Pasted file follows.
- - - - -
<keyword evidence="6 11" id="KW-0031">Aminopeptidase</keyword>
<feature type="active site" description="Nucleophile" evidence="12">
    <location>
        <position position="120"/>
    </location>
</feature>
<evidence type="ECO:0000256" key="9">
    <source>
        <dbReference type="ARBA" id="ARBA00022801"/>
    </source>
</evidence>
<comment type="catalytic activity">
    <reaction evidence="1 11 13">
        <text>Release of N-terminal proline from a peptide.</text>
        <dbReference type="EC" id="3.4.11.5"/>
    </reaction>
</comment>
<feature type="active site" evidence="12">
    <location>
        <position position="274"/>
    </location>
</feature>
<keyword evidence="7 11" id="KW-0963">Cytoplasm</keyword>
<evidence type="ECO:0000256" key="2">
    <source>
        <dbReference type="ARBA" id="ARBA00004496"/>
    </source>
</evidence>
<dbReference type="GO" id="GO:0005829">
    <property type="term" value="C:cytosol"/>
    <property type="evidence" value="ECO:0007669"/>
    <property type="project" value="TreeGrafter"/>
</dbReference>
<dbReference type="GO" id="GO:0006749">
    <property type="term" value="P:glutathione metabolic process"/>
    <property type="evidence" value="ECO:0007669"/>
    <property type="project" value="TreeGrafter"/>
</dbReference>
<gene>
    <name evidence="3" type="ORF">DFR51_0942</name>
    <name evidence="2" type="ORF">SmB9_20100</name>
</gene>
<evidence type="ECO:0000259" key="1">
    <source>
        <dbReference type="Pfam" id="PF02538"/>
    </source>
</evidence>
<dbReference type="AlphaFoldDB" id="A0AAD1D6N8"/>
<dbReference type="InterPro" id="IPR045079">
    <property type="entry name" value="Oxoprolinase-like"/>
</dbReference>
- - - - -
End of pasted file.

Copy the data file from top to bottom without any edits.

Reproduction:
<keyword evidence="6 11" id="KW-0031">Aminopeptidase</keyword>
<feature type="active site" description="Nucleophile" evidence="12">
    <location>
        <position position="120"/>
    </location>
</feature>
<evidence type="ECO:0000256" key="9">
    <source>
        <dbReference type="ARBA" id="ARBA00022801"/>
    </source>
</evidence>
<comment type="catalytic activity">
    <reaction evidence="1 11 13">
        <text>Release of N-terminal proline from a peptide.</text>
        <dbReference type="EC" id="3.4.11.5"/>
    </reaction>
</comment>
<feature type="active site" evidence="12">
    <location>
        <position position="274"/>
    </location>
</feature>
<keyword evidence="7 11" id="KW-0963">Cytoplasm</keyword>
<evidence type="ECO:0000256" key="2">
    <source>
        <dbReference type="ARBA" id="ARBA00004496"/>
    </source>
</evidence>
<dbReference type="GO" id="GO:0005829">
    <property type="term" value="C:cytosol"/>
    <property type="evidence" value="ECO:0007669"/>
    <property type="project" value="TreeGrafter"/>
</dbReference>
<dbReference type="GO" id="GO:0006749">
    <property type="term" value="P:glutathione metabolic process"/>
    <property type="evidence" value="ECO:0007669"/>
    <property type="project" value="TreeGrafter"/>
</dbReference>
<gene>
    <name evidence="3" type="ORF">DFR51_0942</name>
    <name evidence="2" type="ORF">SmB9_20100</name>
</gene>
<evidence type="ECO:0000259" key="1">
    <source>
        <dbReference type="Pfam" id="PF02538"/>
    </source>
</evidence>
<dbReference type="AlphaFoldDB" id="A0AAD1D6N8"/>
<dbReference type="InterPro" id="IPR045079">
    <property type="entry name" value="Oxoprolinase-like"/>
</dbReference>